Glyphosate reporting slammed by Croplife Australia CEO

THE reporting on local councils' continued use of herbicides that contain the active ingredient glyphosate has been slammed by the Croplife Australia's CEO as misleading and inaccurate.

In a media statement released yesterday evening, Matthew Cossey said an ABC Online article and subsequent reporting on the use of glyphosate contained several serious factual inaccuracies and was misleading in regard to the context of the International Agency for Research on Cancer's (IARC) Report. 

He said the article that "simply regurgitates false activist propaganda against overwhelming independent global scientific analysis" was irresponsible and effectively misleads consumers.

Croplife Australia is the nation's peak industry organisation representing the agricultural chemical and biotechnology sector in Australia.

"The article fails to mention the recent European Food Safety Authority's (EFSA) peer review that concluded glyphosate is unlikely to pose a carcinogenic hazard to humans and the evidence does not support classification with regard to its carcinogenic potential," he said.

"It also omits pertinent information such as the fact that all glyphosate products have been extensively and independently assessed by regulators in the USA, Canada, Australia and Europe and found to be safe."

"More recent findings have concluded that glyphosate is unlikely to pose even a carcinogenic hazard let alone an actual risk. Such inaccuracies could have been avoided if the original article was properly fact checked or at least a credible alternative view sought."

The IARC is one of four programs within the World Health Organization (WHO) that have reviewed the safety of glyphosate, he said.

 

"Two of the four WHO programs - the Core Assessment Group and the International Programme on Chemical Safety - both concluded glyphosate is not carcinogenic.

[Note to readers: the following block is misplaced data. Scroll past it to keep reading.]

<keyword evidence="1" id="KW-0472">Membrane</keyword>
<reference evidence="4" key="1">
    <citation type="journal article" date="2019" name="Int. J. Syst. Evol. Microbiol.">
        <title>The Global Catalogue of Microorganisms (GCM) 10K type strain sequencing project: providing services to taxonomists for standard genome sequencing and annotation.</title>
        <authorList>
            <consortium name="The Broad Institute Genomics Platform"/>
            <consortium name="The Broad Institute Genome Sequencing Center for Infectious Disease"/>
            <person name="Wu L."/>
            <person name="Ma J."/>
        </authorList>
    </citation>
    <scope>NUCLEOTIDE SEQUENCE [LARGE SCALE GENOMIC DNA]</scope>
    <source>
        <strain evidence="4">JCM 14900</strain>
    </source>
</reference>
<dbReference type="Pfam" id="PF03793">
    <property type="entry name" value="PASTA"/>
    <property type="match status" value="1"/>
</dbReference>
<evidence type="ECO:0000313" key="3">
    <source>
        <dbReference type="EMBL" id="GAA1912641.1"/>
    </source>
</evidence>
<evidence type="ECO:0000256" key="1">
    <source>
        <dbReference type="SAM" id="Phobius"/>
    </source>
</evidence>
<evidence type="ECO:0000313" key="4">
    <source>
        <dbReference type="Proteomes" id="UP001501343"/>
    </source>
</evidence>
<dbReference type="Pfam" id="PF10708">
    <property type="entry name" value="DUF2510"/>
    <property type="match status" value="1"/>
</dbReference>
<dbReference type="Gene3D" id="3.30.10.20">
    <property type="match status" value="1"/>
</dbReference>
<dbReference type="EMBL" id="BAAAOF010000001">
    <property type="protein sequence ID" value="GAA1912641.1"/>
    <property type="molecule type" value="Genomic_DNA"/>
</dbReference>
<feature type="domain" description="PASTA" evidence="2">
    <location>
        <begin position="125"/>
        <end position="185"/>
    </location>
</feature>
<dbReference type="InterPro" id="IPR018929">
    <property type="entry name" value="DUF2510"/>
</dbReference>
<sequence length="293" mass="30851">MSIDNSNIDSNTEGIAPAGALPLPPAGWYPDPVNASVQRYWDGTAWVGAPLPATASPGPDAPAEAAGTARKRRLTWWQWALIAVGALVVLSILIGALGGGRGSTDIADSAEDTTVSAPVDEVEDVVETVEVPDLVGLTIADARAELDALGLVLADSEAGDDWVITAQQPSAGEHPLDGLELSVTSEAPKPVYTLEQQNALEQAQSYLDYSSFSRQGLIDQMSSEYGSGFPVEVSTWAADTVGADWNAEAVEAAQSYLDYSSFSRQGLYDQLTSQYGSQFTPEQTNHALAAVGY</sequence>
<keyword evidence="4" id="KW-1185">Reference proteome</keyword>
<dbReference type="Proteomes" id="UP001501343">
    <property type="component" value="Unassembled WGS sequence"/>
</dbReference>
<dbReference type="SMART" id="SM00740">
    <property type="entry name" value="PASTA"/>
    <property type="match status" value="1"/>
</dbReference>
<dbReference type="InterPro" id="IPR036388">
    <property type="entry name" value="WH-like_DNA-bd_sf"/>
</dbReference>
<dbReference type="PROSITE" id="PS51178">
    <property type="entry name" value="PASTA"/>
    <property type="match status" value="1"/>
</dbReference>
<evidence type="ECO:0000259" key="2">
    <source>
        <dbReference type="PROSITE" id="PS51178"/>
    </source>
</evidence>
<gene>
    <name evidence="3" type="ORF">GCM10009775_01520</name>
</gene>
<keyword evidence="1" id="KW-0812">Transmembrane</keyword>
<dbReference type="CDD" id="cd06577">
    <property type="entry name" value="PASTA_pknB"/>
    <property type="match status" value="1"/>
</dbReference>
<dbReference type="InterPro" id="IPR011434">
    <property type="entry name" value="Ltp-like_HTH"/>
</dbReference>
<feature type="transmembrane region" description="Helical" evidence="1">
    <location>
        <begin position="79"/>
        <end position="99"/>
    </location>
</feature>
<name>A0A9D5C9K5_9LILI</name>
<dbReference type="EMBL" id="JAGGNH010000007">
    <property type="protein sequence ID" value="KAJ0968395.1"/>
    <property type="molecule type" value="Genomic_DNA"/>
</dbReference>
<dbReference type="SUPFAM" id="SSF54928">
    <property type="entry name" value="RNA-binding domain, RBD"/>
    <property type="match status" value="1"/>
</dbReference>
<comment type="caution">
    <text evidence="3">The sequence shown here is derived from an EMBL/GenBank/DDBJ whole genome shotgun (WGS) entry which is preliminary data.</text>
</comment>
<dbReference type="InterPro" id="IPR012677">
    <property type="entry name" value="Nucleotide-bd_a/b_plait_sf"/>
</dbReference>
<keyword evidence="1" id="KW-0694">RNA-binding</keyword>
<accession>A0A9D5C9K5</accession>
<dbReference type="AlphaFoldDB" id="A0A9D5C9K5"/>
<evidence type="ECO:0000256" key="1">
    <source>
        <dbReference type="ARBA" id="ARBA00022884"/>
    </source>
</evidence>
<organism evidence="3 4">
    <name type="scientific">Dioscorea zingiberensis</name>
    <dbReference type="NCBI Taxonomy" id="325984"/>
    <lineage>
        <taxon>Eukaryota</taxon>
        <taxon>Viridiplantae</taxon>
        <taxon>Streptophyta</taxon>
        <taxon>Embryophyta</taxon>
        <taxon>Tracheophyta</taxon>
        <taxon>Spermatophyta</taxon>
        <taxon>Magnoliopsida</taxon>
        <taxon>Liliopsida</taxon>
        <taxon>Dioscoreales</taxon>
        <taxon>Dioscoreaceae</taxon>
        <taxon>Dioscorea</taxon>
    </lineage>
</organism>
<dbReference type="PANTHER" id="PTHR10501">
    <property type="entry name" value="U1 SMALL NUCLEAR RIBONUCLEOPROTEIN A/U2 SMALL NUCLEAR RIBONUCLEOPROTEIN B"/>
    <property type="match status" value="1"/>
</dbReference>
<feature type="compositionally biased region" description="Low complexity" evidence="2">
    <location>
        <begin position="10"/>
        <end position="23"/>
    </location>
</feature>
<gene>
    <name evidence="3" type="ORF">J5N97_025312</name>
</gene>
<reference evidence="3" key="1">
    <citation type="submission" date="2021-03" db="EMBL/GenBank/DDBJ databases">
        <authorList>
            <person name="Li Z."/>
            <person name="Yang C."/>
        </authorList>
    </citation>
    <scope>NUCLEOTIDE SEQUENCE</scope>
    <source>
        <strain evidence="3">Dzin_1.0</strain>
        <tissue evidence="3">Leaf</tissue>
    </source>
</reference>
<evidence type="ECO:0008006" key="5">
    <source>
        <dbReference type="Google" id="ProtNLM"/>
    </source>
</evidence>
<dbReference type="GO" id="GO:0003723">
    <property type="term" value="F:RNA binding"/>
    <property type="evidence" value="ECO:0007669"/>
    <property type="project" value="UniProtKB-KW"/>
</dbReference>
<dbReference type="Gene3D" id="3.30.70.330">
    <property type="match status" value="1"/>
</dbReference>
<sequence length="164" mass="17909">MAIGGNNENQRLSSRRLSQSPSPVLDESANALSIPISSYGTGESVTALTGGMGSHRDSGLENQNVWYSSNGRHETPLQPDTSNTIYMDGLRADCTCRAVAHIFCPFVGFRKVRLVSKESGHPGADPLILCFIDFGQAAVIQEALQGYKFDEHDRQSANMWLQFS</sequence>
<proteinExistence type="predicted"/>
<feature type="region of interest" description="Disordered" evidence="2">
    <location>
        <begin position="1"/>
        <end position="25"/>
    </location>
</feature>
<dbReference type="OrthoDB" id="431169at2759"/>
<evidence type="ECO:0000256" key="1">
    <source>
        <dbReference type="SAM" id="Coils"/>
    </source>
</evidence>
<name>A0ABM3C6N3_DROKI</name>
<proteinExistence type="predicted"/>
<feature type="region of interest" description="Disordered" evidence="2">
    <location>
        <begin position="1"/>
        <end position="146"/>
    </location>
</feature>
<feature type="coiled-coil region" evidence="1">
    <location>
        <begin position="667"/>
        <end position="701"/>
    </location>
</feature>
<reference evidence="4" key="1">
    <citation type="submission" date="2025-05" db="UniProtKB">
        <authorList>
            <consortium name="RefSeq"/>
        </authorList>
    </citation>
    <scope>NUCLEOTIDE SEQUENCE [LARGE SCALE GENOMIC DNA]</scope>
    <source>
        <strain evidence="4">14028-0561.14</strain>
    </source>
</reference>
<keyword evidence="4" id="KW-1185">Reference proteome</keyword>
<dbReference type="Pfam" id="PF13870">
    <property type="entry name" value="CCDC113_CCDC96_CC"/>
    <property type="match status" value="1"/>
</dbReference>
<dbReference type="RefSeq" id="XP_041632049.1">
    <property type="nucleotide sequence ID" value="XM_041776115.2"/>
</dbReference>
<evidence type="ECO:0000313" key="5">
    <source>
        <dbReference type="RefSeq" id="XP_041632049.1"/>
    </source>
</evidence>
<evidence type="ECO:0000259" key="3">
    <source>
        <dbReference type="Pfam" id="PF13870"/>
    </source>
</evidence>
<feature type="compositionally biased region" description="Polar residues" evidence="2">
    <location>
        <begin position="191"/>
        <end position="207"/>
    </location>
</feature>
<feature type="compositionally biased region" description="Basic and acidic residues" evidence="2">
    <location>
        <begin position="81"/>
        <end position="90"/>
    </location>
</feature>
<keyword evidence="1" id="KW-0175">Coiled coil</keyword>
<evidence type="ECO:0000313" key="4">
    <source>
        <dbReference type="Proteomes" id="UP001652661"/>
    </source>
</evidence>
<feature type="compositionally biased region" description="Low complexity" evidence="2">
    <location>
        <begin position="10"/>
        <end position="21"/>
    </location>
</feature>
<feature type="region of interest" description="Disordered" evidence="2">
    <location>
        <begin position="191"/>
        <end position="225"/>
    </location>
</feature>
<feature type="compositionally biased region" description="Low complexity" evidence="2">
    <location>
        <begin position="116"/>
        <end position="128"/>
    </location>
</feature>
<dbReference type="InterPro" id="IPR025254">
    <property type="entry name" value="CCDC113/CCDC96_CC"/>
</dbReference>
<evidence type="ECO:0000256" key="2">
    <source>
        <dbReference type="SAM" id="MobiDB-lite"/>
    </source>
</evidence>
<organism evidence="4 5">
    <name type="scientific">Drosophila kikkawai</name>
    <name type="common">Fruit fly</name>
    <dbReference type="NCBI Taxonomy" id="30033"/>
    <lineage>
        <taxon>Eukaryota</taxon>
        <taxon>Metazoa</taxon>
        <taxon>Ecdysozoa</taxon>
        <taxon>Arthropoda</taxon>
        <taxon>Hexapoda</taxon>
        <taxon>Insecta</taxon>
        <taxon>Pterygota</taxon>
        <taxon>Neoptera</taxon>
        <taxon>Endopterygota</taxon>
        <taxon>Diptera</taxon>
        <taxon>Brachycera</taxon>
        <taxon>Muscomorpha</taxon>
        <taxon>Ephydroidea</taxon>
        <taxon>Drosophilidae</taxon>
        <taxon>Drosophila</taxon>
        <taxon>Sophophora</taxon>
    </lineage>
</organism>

"The WHO Guidelines for Drinking-Water Quality program concluded glyphosate does not represent a hazard to human health.

"The reason for this is that the IARC report is not a risk assessment; it very narrowly determines the potential for a specific compound to cause cancer under some circumstances, even if those circumstances are unlikely to occur.

"For example, working the night shift or being a hairdresser are classified as probably cancer-causing, the same as glyphosate, because one job disrupts the body's circadian rhythms and the other involves exposure to dyes. Coffee and aloe vera are "possible" carcinogens according to the IARC list."

Mr Cossey said all agricultural chemical products undertook a chemical risk assessment which included an exposure assessment to ensure their safety for human health and the environment.

"Globally, and in Australia, the registration process of all pesticides involves years of data collection and comprehensive assessment before approvals are granted and a product can be sold on the Australian market," he said.

"It's crucial that news reporting on technical, scientific information is accurate, factual and not driven by activists' misplaced political agendas."



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